Jurists almost come to blows in Reginald Rose's classic courtroom drama, TWELVE ANGRY MEN
Jurists almost come to blows in Reginald Rose’s classic courtroom drama, TWELVE ANGRY MEN

For their final production of the year, the Epicentre Theatre Company has taken on one of the classic courtroom dramas, Reginald Rose’s 1955 masterpiece, TWELVE ANGRY MEN.

The play opens with the twelve jury members congregating in the jury room shortly after having heard the closing arguments in what, at first blush, appears to be a clear-cut homicide case. If the the defendant is found guilty, the sentence is the electric chair.

As is the case with the American legal system, twelve jurors need to unanimously decide on a verdict of either guilty or not guilty. If a decisive verdict is not reached then the jury is declared a hung jury. The prosecution then have the right to seek a retrial.

The audience gets to experience what it is like to be inside the jury room. (Rose wrote the play, inspired by his experience as a jurist in a manslaughter trial). The jurors, all male, become acquainted with the personalities of each of their peers, with their personalities, in many ways, being defined by their professions.

Eleven of the jurors are quick to condemn the accused, a teenage boy, with no discussion.

Juror 8, however, has other ideas. He has deeply considered his verdict and has reasonable doubt.  He grasps the mantle and takes on the onerous task, of turning the other jurors heads around.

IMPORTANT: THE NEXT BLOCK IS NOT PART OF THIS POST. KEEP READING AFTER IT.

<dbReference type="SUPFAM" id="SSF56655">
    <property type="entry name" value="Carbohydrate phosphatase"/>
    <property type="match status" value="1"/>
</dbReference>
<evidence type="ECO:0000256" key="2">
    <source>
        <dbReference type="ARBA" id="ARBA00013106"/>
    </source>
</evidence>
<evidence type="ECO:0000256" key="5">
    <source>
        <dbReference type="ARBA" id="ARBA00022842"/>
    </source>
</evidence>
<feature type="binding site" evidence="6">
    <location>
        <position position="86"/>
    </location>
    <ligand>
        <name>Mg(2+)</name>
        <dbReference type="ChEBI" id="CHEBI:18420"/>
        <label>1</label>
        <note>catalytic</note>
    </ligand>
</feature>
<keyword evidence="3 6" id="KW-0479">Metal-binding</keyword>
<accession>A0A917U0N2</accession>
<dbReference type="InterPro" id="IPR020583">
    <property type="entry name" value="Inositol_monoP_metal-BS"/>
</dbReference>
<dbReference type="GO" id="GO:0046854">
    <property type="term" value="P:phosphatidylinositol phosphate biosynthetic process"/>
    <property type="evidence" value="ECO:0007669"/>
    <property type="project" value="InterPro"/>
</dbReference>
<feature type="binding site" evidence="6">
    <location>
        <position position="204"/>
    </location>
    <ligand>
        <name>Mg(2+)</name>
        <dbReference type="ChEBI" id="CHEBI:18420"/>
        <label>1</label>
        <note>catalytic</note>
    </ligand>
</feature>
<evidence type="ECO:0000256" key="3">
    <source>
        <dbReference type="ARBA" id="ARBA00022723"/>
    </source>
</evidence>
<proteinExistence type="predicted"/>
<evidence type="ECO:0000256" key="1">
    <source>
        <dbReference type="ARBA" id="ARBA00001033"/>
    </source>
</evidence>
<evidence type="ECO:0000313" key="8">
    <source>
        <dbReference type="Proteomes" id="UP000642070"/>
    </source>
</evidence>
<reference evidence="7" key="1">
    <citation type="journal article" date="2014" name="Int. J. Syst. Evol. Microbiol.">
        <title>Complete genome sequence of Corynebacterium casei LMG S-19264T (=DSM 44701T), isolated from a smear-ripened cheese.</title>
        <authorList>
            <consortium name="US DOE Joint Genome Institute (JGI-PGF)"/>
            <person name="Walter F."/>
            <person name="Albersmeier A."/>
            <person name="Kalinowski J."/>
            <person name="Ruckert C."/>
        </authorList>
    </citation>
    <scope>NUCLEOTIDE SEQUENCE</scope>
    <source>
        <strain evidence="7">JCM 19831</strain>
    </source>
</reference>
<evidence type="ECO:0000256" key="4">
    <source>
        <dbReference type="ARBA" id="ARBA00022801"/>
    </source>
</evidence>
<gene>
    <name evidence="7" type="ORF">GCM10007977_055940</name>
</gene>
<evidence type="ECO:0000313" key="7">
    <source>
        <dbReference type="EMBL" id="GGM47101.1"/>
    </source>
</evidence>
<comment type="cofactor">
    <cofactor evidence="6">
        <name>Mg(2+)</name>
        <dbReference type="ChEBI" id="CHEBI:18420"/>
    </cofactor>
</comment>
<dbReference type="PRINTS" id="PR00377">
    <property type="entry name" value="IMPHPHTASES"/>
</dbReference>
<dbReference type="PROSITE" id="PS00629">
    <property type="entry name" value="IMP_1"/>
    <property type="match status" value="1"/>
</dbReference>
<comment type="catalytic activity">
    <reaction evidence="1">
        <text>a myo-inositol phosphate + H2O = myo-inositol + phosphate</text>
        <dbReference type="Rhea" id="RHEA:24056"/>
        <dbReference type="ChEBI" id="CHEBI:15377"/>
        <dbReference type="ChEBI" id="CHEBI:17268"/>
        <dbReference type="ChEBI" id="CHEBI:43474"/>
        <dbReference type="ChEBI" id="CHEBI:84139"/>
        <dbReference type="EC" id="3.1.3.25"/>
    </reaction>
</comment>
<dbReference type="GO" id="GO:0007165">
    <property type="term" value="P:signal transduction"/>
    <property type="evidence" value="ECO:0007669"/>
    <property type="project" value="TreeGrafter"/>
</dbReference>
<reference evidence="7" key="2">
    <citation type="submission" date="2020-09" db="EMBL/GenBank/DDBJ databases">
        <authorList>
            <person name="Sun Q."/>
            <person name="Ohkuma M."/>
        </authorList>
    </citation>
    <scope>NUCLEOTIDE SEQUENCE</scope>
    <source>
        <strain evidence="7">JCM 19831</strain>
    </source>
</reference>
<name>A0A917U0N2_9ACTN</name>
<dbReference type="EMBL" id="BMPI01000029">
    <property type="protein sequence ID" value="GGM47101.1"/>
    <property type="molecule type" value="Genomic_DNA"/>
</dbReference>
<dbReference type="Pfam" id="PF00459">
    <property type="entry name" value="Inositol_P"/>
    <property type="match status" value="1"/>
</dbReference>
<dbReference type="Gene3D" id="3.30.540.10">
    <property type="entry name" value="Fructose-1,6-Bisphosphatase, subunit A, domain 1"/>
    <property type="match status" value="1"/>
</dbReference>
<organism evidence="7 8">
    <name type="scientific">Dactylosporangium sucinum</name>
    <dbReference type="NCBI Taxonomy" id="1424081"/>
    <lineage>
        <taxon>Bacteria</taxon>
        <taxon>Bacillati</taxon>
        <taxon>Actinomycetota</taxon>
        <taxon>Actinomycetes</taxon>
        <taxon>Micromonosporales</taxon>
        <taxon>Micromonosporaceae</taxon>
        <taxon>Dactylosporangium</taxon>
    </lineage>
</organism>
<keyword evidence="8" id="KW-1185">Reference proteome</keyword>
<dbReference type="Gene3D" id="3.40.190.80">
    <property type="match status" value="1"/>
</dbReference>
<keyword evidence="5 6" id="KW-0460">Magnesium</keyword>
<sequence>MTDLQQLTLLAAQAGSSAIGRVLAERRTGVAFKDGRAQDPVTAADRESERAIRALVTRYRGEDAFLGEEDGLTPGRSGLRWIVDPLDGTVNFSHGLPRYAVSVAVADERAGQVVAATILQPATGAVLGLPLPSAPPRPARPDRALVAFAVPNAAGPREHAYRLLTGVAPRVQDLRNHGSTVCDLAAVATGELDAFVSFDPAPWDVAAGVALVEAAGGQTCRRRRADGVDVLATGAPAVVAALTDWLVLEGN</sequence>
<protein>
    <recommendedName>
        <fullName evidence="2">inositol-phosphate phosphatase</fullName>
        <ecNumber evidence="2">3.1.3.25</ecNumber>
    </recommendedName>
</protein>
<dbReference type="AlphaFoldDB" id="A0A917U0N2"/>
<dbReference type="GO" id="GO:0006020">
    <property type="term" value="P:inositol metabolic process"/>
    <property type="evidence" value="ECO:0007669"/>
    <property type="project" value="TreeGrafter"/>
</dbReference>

Unlike the lawyer for the accused, Juror 8 presents questions that need to be answered, and is an impassioned advocate for reasoning out and testing all of the evidence.

Tonya Grelis brings together a tight production with a good creative team comprising set designer Murray Grelis, lighting designer Simon Dwyer, sound designer George Cartledge and costume designer  Helen Kohlhagan.

The  stand-out performances come with the two leading roles; Richard Drysdale reprises the role of Juror 8,  the Architect, famously played by Henry Fonda in Sidney Lumet’s classic 1957 film.  Enrico Babic  plays the antagonist, the obnoxious, loud mouthed, aggro Messenger Service Owner Juror 3, reprising Lee J. Cobb, who is intent on seeing the teenager receive the death penalty.

The great supporting cast all give credible performances, comprising a veritable cross-section of  1950s American society:- Phillip Lye plays Juror 1, a high school football coach; Brett Joachim plays Juror 2 a bank teller; Scott Clare plays Juror 4, a Stock Broker; Ben Scales plays Juror 5, a hospital nurse; Jon Goodsell plays Juror 6, a painter; Luke Reeves plays Juror 7, a salesman; Tim Hunter plays Juror 9, Mr McCardle, a senior citizen; Tony Bates plays Juror 10, a car wash owner; Darrell Hoffman plays Juror 11, a watch maker; and Alex Cubis plays Juror 12, an advertising agent.

The dramatis personae is completed by Brent Sheridan off-stage in the role of the Judge, and James Graham is the Court Guard.

What comes out during the course of the play is how many of the jurors discriminate against the accused and two of the witnesses on so many grounds – race, age, gender, history, background, neighbourhood  –  and how issues in jurists’ private lives can cloud their judgment.

Recommended, EpicentreTheatre Company’s production of TWELVE ANGRY MEN, opened at the Zenith Theatre, on the corner of Railway and McIntosh streets, Chatswood on Friday 31 October and is running until Saturday 8th November,

Remaining performance are:- Sunday 2nd November at 5pm, Wednesday 5th November at 8pm, Thursday 6th November at 8pm, Friday 7th November at 8pm and Saturday 8th November at 8pm as well as a matinee at 2pm.